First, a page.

Creating Custom Cursors

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In Hour 7, "Moving and Changing Movie Clips," you learned how to set a movie clip's location to the location of the mouse with the _xmouse and _ymouse properties. While the movie clip remains at the location of the cursor, it is not useful as a cursor because the real cursor stays visible. We can change this, however, by getting rid of the cursor altogether with the Mouse.hide() function.

By first using Mouse.hide() and then making a movie clip follow the cursor location, you can effectively create a custom cursor.

This cursor can be anything you want: your own stylized arrow, a hand, or something that fits the movie you are working on.

Figure 13.1 shows an example of a movie clip that will be used as a cursor. It is just a simple arrow. Notice that the graphic is positioned so that the crosshairs that signify the center of the movie clip are at the tip of the arrow. When we set the location of the movie clip, this spot will be placed at the position we specify. This is often called the hotspot of the cursor.

Figure 13.1. An example of a cursor movie clip.


If you want to switch from using a custom cursor back to the regular cursor, all you need to do is to use the command to make the regular cursor visible again.


How about an animated cursor? This is just as easy to create; you simply need to place the animation across multiple frames of the movie clip. No additional ActionScript is needed. Using an animated movie clip is just as easy as using a static one.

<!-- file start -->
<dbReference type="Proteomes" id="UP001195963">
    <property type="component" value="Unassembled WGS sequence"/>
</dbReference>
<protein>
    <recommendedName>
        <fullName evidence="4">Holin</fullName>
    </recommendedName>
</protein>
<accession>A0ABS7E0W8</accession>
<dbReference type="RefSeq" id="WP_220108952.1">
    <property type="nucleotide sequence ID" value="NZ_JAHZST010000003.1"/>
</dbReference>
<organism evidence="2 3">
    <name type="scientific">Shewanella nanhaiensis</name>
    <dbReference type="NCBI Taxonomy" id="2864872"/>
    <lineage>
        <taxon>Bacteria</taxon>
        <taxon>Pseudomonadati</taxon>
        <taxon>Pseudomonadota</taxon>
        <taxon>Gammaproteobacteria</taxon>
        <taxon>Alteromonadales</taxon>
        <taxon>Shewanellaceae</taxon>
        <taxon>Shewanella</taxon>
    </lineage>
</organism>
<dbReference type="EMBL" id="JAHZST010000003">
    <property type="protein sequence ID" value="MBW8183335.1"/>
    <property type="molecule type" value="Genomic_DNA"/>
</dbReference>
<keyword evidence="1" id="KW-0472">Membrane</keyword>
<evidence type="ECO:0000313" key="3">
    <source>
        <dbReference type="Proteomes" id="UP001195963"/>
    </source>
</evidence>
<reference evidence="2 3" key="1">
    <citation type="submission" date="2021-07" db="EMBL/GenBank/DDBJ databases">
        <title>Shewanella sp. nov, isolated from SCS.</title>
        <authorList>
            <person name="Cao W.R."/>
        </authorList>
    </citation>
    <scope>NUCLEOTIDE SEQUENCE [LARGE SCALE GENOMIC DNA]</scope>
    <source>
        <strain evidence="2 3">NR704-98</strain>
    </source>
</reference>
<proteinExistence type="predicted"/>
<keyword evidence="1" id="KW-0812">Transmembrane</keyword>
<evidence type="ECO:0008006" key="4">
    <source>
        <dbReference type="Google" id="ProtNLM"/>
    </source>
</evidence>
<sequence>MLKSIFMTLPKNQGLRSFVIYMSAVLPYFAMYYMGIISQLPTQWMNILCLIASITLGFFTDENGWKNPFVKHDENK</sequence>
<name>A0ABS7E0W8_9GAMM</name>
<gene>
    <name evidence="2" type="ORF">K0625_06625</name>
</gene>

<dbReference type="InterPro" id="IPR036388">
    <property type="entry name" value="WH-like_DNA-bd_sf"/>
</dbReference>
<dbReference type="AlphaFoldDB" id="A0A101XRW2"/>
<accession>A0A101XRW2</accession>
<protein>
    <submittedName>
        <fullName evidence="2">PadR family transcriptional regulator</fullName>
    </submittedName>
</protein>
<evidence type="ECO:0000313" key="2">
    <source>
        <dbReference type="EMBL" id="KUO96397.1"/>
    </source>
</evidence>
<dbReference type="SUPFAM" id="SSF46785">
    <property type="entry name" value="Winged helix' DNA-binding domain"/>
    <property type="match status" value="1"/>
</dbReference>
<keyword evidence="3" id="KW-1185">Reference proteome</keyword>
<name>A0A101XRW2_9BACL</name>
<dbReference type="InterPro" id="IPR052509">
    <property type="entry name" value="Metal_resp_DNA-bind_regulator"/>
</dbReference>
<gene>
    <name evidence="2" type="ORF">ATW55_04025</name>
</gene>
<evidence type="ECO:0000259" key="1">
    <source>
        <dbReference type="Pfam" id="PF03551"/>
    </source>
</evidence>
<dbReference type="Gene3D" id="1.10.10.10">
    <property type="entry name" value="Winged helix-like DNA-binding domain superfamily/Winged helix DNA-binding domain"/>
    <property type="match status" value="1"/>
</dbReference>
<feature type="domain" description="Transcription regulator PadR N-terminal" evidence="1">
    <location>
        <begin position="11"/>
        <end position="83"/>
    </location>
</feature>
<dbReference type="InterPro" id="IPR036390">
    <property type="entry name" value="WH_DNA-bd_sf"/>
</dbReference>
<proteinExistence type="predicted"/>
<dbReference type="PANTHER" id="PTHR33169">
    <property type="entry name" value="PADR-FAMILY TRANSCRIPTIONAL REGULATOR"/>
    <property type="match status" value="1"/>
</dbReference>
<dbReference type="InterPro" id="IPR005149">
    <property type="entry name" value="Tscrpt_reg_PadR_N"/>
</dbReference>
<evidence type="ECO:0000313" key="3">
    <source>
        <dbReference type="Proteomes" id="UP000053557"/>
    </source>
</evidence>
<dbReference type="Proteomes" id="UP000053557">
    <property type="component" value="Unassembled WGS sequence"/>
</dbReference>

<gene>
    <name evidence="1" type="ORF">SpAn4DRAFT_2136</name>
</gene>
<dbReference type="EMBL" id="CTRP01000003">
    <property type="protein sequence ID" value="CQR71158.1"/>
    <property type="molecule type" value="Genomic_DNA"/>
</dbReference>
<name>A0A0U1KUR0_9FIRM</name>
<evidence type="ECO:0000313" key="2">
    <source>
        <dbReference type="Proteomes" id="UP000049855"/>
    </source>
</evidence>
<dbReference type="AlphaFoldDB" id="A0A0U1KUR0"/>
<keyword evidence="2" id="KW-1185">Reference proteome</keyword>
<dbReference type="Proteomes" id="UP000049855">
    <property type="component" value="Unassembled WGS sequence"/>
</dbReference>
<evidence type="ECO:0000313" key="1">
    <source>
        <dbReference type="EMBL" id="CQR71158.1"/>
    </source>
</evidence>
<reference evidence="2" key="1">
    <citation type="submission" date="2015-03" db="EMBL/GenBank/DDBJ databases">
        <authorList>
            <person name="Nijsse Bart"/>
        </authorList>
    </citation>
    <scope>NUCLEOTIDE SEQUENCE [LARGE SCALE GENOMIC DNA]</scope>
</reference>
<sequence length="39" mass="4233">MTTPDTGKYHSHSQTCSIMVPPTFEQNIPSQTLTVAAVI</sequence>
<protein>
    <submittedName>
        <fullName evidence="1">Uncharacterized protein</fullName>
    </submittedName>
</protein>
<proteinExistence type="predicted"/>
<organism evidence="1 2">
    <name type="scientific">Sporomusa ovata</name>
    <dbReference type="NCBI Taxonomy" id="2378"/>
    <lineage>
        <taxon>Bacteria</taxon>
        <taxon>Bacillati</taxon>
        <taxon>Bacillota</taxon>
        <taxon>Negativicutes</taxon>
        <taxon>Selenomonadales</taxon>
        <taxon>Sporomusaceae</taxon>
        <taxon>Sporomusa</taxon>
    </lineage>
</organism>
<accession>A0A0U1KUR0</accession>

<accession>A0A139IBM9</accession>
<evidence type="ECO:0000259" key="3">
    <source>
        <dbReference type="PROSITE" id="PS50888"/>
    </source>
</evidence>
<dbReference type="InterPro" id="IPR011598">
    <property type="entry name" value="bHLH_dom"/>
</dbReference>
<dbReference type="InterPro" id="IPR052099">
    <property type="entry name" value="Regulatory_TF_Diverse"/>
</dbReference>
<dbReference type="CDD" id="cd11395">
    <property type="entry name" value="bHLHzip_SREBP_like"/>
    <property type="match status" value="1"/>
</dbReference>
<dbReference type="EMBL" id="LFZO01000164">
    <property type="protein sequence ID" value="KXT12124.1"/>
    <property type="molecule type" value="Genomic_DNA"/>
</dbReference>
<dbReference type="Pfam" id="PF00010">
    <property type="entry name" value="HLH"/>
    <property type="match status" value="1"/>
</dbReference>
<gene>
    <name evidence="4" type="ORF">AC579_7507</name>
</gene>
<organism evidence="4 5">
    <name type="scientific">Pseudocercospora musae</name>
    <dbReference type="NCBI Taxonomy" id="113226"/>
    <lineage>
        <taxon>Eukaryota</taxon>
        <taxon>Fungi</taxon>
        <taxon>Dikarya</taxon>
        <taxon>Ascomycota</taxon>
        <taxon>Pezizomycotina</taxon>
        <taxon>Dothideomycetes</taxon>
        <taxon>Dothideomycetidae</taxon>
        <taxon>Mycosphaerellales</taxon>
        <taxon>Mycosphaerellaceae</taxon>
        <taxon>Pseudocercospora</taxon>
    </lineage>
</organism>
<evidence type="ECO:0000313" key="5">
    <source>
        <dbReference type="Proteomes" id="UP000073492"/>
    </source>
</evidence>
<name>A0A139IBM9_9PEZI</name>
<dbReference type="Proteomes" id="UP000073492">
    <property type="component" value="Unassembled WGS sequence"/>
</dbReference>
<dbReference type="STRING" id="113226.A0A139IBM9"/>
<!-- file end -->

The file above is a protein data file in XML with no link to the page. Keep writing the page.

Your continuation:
One last step in creating a custom cursor is to make sure that it appears on top of all the other movie clips. To switch the level of a movie clip, you can choose Modify, Arrange, Bring to Front. However, this only moves the movie clip above all other static movie clips on that layer. It does not move it above movie clips on other layers . Even if you placed the cursor movie clip in the top layer, it could still be behind movie clips created with ActionScript using the duplicateMovieClip and attachMovie commands.

To ensure that the movie clip is above all else, you will want to use the swapDepths command to bring the movie clip the very front.

The swapDepths command takes a movie clip and places it at a new level. A level can be any integer: 0, 1, 10, 9999, anything. If anything was at that level previously, it will now be at the former level of the other movie clip.

When you use the duplicateMovieClip or attachMovie commands, you specify a level for the new movie clip to reside. As long as these numbers are less than the level of the cursor movie clip, the cursor will always be on top. For instance, this command virtually ensures that the cursor movie clip stays on top:

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Sams Teach Yourself Flash MX ActionScript in 24 Hours
Sams Teach Yourself Flash MX ActionScript in 24 Hours
ISBN: 0672323850
EAN: 2147483647
Year: 2002
Pages: 272 © 2008-2017.
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